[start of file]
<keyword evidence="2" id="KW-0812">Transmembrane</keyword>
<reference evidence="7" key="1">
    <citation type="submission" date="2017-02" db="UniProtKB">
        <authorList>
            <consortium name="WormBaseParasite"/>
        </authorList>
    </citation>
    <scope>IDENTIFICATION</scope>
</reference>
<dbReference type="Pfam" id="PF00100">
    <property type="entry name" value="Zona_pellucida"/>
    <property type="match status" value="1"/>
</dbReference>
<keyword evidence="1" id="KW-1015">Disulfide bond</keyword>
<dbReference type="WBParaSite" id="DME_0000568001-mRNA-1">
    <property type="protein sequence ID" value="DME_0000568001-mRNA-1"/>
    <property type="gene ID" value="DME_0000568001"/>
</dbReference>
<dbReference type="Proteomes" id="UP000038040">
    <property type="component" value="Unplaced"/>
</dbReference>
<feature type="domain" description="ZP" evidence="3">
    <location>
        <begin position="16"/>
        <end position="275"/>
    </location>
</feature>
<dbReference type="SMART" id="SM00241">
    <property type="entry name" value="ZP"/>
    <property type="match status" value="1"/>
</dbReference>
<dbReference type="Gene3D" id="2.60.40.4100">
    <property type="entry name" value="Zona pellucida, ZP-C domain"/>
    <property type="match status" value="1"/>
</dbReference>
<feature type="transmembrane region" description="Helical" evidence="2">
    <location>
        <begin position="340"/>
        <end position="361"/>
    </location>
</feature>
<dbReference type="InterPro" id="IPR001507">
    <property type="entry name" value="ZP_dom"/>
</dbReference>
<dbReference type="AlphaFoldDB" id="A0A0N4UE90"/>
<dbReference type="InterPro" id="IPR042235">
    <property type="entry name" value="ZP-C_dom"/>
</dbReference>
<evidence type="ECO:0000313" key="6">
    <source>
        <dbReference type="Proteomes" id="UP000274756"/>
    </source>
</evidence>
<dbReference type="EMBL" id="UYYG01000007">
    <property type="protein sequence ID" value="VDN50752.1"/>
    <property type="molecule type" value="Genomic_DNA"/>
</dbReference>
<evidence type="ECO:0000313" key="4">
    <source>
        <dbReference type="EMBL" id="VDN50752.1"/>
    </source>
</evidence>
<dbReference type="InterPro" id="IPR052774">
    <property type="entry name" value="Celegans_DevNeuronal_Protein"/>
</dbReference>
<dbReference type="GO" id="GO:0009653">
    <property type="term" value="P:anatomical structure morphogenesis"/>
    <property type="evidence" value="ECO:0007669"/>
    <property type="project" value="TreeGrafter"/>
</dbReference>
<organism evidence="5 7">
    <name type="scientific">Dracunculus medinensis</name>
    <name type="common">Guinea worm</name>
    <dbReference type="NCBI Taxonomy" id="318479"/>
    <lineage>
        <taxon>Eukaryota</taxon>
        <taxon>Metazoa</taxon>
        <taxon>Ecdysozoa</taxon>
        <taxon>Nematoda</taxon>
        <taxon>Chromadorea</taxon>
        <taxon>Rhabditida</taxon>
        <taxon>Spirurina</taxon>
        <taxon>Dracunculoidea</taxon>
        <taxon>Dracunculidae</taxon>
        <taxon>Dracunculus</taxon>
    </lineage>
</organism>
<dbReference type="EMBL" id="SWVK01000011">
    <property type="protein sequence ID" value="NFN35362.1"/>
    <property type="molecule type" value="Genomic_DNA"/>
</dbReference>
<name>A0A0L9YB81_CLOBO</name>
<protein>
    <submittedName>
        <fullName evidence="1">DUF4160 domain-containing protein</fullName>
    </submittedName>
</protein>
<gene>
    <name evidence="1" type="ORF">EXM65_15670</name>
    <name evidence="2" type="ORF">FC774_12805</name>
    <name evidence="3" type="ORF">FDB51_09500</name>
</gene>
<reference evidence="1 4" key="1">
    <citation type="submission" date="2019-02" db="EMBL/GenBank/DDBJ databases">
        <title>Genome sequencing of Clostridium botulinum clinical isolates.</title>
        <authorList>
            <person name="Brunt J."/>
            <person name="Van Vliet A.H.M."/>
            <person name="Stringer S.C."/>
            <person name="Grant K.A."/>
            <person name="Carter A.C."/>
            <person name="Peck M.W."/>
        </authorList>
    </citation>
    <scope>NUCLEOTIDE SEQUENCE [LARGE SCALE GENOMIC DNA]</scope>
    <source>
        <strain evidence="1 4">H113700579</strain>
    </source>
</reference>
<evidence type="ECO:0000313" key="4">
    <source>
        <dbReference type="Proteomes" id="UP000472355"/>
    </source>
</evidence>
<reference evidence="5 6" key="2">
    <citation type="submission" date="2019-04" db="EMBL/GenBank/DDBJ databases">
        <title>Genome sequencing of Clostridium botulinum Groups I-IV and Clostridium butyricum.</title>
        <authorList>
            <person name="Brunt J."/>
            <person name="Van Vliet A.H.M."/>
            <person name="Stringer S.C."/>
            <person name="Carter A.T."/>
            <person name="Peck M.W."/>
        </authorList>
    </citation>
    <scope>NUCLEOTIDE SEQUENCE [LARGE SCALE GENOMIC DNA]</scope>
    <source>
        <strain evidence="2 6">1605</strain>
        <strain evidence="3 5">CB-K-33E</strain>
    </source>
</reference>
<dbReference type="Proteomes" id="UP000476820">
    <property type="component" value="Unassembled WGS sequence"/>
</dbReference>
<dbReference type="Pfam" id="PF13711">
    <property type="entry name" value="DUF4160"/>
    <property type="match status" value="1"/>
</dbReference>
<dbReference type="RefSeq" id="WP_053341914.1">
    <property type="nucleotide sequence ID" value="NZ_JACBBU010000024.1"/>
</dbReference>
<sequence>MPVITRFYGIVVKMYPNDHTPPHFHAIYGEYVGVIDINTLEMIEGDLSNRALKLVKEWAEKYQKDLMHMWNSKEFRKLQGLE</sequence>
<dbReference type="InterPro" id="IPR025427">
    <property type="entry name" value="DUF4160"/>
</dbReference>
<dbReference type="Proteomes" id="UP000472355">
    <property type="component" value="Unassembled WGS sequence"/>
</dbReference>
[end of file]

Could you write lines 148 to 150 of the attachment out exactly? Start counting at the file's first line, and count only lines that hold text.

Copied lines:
</dbReference>
<dbReference type="RefSeq" id="WP_053341914.1">
    <property type="nucleotide sequence ID" value="NZ_JACBBU010000024.1"/>